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Location: UFOUpDatesList.Com > 1998 > Jun > Jun 24

Sheffield Incident - Exclusive New Evidence

From: David Clarke <dclarke14@compuserve.com>
Date: Wed, 24 Jun 1998 14:32:59 -0400
Fwd Date: Wed, 24 Jun 1998 16:08:41 -0400
Subject: Sheffield Incident - Exclusive New Evidence


Readers who have been following the progress of the "Sheffield
Incident" on UFO UpDates may be aware I have been investigating
the March 24, 1997 incident both in my role as a UFOlogist and
via my paid employment as a news reporter with the Sheffield
Star.

In this latter capacity I have now received an Editor's Award
for my investigative work on the "aircrash mystery", the
culmination of more than 15 months fieldwork including more than
two weeks full time off-diary interviews which resulted in a
series of exclusive articles and resulting questions in the
British House of Commons.

For those unfamiliar with British newspapers, the Star is one of
the top five leading provincial evening newspapers in England,
with five daily editions and an independent audited circulation
of more than 100,000 copies every night in Yorkshire.

Now readers can see the truth behind Max Burn's claims that I
have employed "shoddy" investigative techniques. Obviously my
employers (United Provincial Newspapers, owners of the London
Daily Express, Daily Star and London Standard) don't share Max's
views.

The phrase "sour grapes" springs immediately to mind!

Secondly, as a result of my continuing "shoddy investigation"
into this case I have now been allowed access at Bakewell Police
Station to the Derbyshire Police log of the incident on March
24, 1997, a breakthrough which Max Burns has singularly failed
to achieve during his work on this case.

Unfortunately for Max, the information provided by the
Derbyshire log reveals a completely new perspective on the case
which throws into doubt the seriousness of the whole incident.

The log reveals that Derbyshire Police received calls from three
members of the public reporting an aircraft in trouble over the
Strines area at roughly the same time as similar incidents were
reported to South Yorkshire Police - and detailed in the log
posted on Burn's website.

However, because the Derbyshire force were more used to dealing
with reports of this kind (working in an area on a direct
flightpath to Manchester Airport and an RAF training ground) the
duty inspector that night refused to take the reports seriously.
He looked at the vague information provided by the callers,
checked with air traffic control, and took the decision NOT to
alert the emergency services to a suspected aircrash.

The police inspector on duty that night told me earlier this
week: "The Derbyshire force did not believe this incident was
genuine and I refused to give the order to scramble emergency
response.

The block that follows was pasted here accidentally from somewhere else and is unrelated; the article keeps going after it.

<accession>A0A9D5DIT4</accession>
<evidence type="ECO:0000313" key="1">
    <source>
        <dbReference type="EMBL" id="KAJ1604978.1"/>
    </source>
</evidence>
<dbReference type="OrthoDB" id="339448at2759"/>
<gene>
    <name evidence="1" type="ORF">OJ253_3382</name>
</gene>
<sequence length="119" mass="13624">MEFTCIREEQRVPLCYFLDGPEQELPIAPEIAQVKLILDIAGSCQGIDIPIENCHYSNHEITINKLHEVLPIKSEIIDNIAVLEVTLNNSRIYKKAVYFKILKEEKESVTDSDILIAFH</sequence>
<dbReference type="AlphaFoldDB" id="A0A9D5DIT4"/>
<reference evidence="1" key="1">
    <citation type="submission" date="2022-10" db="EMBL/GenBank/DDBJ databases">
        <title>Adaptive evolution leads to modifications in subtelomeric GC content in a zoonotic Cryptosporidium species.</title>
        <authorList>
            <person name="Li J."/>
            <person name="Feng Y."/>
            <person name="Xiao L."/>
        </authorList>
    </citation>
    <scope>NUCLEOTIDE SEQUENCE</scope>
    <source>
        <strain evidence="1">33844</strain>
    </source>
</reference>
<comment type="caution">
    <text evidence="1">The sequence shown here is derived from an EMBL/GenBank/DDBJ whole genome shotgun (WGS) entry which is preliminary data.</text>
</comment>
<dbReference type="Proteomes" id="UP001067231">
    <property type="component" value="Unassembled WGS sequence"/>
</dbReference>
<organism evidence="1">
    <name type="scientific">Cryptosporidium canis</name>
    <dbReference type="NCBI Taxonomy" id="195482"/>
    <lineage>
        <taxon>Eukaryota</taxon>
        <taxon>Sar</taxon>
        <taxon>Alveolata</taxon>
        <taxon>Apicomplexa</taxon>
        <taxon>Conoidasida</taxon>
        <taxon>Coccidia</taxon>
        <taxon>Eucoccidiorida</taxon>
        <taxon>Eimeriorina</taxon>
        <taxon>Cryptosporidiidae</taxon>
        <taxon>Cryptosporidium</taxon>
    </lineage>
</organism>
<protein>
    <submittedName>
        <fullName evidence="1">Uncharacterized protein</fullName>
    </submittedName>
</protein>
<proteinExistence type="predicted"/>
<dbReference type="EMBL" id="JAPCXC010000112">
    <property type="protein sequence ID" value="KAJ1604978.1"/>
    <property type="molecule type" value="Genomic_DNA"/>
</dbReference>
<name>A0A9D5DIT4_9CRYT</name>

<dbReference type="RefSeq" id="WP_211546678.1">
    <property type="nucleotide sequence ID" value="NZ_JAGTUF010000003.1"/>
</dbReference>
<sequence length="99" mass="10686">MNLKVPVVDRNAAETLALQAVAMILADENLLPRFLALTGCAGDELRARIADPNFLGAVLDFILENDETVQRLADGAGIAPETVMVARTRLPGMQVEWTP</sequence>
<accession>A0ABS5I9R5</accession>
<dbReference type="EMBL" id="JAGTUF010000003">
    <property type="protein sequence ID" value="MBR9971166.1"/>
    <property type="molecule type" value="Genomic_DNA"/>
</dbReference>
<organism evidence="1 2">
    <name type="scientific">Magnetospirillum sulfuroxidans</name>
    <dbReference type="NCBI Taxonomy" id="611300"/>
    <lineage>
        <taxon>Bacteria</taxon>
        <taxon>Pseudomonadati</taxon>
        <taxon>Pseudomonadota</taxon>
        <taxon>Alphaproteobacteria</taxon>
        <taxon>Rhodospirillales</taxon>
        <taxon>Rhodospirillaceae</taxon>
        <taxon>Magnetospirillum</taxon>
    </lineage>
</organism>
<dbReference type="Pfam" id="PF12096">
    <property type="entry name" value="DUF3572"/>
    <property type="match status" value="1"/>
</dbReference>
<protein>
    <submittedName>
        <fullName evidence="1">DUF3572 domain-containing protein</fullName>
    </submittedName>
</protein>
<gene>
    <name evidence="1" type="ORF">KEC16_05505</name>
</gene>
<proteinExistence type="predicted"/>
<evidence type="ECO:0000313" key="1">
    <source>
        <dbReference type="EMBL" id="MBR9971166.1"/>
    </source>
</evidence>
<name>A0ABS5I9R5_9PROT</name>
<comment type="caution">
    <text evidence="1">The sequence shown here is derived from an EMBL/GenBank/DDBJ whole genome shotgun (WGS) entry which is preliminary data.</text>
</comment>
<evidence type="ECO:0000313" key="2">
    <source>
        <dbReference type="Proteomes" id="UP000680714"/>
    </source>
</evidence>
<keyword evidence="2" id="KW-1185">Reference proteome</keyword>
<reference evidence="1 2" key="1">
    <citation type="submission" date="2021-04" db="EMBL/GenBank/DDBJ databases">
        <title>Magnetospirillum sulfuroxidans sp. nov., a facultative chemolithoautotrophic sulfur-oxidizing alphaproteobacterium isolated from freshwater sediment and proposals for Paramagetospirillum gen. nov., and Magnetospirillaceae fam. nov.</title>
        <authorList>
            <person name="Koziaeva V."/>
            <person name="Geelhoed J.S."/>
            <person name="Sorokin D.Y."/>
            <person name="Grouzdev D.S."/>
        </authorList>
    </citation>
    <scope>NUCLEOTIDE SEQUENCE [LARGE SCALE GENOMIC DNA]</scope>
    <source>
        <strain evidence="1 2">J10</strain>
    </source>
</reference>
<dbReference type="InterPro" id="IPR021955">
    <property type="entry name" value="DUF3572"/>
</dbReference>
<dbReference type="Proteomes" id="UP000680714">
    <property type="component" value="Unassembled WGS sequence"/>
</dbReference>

"We are continually receiving reports of this kind, only a
couple of weeks ago during the meteor shower we had people
ringing in saying they had seen an aeroplane crashing and on
fire.

"People see something odd in the sky and their imagination does
the rest. "I could not believe it when I heard South Yorkshire
Police had brought in poth a police helicopter and an RAF Sea
King to search the moors - I don't know what they expected to
find.

"The locations given by the people who rang in were so vague and
covered literally tens of square miles of moor.  The volunteers
who searched the moors found nothing either.

"There was no military involvement on that night other than the
Sea King sent from Leconfield.

"Afterwards I was carpeted by a senior officer for not taking
the reports seriously, but I believe subsequent events prove I
was one hundred percent correct in my assesment of the
situation, and this officer had to admit I had taken the right
decision in the end.

"The search of the moors was a complete waste of time and public
money because nothing crashed."

And what's more he added:

"I have seen the claims in one of those UFO magazines [Alien
Encounters] which one of my PCs brought into the office,
claiming there was a cover-up over this case.

"The theories these people are putting forward are so
far-fetched they are hilarious.

"The guy who wrote the article was saying 'why would they have
sent two helicopters to search for something which did not
crash'.  But if I had had my way, we wouldn't have sent any
helicopters out because it was a waste of time and public
money."

This important new information is backed up by testimony from
the Peak District's volunteer mountain rescue service who turned
out 141 of its members for the 15 hour search through the night.

Senior Peak Park Warden Brian Jones, based at Fairholmes in the
"crash zone" said all 141 men are professionals with decades of
experience on the moors which they know intimately.

Mr Jones said allegations that his men were party to a cover-up
or were misled to search the wrong part of the moor were
"absolute nonsense" and a slur on the professionalism of his men
who are unpaid and dedicate their lives to saving climbers and
people in distress in their own time.
 "All 141 of the men are volunteers, they are not subject to the
Official Secrets Act and they were in radio communication with
the RAF helicopter throughout the search," he said.

"The search was extremely thorough and covered almost 50 square
miles of the wildest terrain in the Peak District. They found